Debbie and Nigel
Debbie and Nigel who own and manage Château Gioux, have been together for seven years, and live here part-time with their dogs Roxy and Magic.
This determined duo put in an offer for the château in October 2018 and moved in April a year later.
Destined to own Château Gioux
Buying Château Gioux felt like fate to Debbie Bell and Nigel Lawson – something that was meant to be.
Their idea had been to turn a big property into a chambre d’hote – a French bed and breakfast. And when Nigel found château Gioux it seemed to be the ideal building for their needs.
A price too high
But it was 100,000 Euros over budget so they had no choice other than to look elsewhere.
They were on the cusp of buying another property, an old mill for conversion when that deal fell through at the last minute.
Facebook to the rescue
Now the disheartened duo thought that they’d have to start looking from scratch again. But the same day the mill sale collapsed Nigel saw Château Gioux for sale on a French estate agent’s Facebook ad. Except this time the price had been reduced to their budget for one month only. And they grabbed their opportunity.
Location location location
Now they are proud owners of a château sitting within a rural hamlet in the Limousin countryside between Limoges and Gueret.
Truly an original
It’s an interesting property with a memorable history, built in around 1895 for members of the French and Belgian nobility. It’s also one of the first buildings to use a steel frame for support, which was clad with granite.
A French resistance bolthole
Once it was used as a hunting lodge, but in the Second World War the French resistance used it as a hideout. Sadly, one of the resistance fighters was an 18-year-old boy who was tracked down and killed by the Nazis. He was buried at the property before he was moved back to his family’s area after the war.
After the war it became an old folk’s home until it was sold to Debbie and Nigel.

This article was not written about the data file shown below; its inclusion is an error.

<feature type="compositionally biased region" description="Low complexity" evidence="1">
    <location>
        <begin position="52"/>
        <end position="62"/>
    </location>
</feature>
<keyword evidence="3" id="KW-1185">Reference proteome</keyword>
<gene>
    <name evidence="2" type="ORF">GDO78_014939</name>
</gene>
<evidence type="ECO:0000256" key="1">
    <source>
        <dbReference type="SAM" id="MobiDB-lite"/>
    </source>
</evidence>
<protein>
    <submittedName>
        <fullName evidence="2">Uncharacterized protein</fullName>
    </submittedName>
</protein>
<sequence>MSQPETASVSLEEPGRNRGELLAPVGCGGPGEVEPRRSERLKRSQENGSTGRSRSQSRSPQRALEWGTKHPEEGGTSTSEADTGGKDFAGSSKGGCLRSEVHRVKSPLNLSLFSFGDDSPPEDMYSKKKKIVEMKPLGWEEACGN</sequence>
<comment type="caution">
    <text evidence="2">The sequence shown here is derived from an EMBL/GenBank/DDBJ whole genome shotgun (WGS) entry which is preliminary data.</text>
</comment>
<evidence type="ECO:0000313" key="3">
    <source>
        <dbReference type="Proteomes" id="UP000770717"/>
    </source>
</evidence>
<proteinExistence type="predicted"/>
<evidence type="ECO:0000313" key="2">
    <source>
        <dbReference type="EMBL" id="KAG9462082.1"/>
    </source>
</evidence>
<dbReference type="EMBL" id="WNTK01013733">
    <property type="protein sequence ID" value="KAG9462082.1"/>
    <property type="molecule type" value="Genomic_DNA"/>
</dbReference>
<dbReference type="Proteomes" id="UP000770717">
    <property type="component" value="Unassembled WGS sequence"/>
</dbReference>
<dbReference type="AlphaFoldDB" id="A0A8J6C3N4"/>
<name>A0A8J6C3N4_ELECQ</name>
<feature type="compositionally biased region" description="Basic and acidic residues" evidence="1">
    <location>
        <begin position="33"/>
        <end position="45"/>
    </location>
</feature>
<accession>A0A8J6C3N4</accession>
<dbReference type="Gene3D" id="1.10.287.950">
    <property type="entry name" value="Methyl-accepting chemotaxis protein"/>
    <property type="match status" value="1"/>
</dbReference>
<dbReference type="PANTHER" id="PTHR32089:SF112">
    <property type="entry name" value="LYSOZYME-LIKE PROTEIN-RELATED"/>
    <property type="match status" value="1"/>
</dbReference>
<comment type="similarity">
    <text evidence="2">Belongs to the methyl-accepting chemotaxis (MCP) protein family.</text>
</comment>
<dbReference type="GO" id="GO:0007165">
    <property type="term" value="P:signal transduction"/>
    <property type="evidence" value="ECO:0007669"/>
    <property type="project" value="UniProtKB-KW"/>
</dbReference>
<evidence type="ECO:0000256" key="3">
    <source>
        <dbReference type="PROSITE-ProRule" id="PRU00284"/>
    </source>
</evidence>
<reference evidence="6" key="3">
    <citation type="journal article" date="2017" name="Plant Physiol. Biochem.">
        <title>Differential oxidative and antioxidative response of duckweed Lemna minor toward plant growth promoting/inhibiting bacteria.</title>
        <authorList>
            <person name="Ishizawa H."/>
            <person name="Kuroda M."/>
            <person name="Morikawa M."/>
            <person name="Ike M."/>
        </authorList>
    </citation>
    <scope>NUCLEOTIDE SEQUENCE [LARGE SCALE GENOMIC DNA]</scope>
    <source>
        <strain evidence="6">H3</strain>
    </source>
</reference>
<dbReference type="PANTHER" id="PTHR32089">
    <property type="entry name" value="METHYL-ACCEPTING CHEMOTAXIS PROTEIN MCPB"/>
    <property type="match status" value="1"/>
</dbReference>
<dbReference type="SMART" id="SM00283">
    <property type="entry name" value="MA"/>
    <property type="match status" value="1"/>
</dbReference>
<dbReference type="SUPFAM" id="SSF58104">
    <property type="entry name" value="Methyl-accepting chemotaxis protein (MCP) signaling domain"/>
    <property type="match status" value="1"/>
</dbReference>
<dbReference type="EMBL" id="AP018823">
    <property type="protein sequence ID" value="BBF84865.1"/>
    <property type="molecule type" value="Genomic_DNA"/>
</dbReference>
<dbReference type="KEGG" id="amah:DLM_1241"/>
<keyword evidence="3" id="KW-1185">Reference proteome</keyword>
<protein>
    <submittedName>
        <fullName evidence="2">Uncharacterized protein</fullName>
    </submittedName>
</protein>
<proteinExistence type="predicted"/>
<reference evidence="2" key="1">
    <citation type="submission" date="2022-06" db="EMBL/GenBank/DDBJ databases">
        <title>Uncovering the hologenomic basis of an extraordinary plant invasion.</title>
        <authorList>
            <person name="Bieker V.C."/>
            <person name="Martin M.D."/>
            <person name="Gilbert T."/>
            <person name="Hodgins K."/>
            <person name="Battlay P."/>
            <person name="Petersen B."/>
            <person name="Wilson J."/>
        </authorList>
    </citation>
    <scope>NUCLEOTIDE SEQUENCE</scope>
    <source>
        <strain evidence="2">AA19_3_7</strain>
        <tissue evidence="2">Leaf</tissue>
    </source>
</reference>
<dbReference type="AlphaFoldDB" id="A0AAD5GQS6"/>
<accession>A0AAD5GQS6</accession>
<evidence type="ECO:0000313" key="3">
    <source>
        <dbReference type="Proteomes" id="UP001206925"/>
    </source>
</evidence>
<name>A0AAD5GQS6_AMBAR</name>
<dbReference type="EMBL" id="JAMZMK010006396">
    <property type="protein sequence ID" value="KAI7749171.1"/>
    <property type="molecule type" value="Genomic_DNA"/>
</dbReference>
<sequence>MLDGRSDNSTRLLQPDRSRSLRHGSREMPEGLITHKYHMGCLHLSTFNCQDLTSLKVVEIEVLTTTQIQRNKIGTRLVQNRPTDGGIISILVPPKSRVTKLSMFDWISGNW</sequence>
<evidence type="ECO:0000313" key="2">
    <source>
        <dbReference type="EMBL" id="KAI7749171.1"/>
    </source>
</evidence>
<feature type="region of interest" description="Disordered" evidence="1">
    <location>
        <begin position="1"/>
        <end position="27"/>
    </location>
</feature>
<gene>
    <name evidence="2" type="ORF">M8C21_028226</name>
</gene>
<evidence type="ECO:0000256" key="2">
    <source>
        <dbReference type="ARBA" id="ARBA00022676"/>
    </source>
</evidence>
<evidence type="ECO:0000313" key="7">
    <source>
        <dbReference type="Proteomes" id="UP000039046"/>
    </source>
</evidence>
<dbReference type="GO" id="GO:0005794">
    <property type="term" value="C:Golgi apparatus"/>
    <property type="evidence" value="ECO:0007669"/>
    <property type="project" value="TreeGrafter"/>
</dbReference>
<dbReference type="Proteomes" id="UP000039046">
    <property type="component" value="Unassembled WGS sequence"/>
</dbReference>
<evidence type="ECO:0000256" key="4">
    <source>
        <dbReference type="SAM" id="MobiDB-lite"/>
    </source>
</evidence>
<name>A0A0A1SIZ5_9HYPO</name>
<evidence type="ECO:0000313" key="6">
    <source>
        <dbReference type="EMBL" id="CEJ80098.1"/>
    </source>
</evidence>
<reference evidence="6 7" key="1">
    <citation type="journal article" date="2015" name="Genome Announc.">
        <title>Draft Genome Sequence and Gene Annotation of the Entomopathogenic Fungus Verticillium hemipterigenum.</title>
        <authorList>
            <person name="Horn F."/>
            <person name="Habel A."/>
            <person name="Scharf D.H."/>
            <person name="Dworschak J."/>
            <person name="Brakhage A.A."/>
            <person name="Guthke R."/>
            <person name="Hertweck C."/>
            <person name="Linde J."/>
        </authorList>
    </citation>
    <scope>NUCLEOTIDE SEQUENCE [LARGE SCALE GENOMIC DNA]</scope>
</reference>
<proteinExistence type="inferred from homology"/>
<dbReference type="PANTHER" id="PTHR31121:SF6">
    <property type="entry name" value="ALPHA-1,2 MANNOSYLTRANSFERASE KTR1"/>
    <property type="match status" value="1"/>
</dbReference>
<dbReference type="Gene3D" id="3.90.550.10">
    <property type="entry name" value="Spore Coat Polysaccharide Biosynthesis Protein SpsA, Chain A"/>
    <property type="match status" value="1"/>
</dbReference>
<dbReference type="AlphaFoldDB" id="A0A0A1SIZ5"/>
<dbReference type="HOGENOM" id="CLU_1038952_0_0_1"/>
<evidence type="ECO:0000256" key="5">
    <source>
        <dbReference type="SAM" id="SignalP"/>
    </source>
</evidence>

Do It Yourself is cheaper
The house needed a lot of work before it could open up as a bed and breakfast. And because hiring labour is pricey in France, Debbie and Nigel couldn’t afford to get in tradespeople. That meant the couple had to do everything themselves with the exception of the electrics.
Nigel did most of the technical or specialist work, including putting in showers and tiling, while Debbie focused on painting and decorating. To add to the stress, they had to work swiftly because they needed to start generating an income.
A head start
They had a big advantage on other couples when they set up business, because Nigel had already lived in France for four years in the 1990s, and can speak the language fluently.
Their previous experience was an asset too. As well as owning a small property rental agency. Debbie previously ran a farm shop and café. Nigel had managed bars in Spain and had also run a hospitality business.
The cash flow needs to flow
The biggest challenge the couple have faced is money – or rather, lack of it.
They need an income to pay for the next project. And the next project – whatever that may be – will help to bring in more custom and more money.
They’ve been lucky with the pandemic not adversely affecting their business because most of their bookings have come from Europe. In fact, and they don’t like to complain, they’ve almost been too busy.
Time is precious
Debbie and Nigel remained fully booked in the summer but with no staff employed to help them out. So now they want to explore a better work-life balance, when they can afford the time!
That brings us neatly to Debbie and Nigel’s top tips if you’re thinking about buying a château. Be aware that renovating a château will consume all your time. But although it’s a lot of effort, it’s a lot of fun too.
Find out more or to book a stay – contact the owners here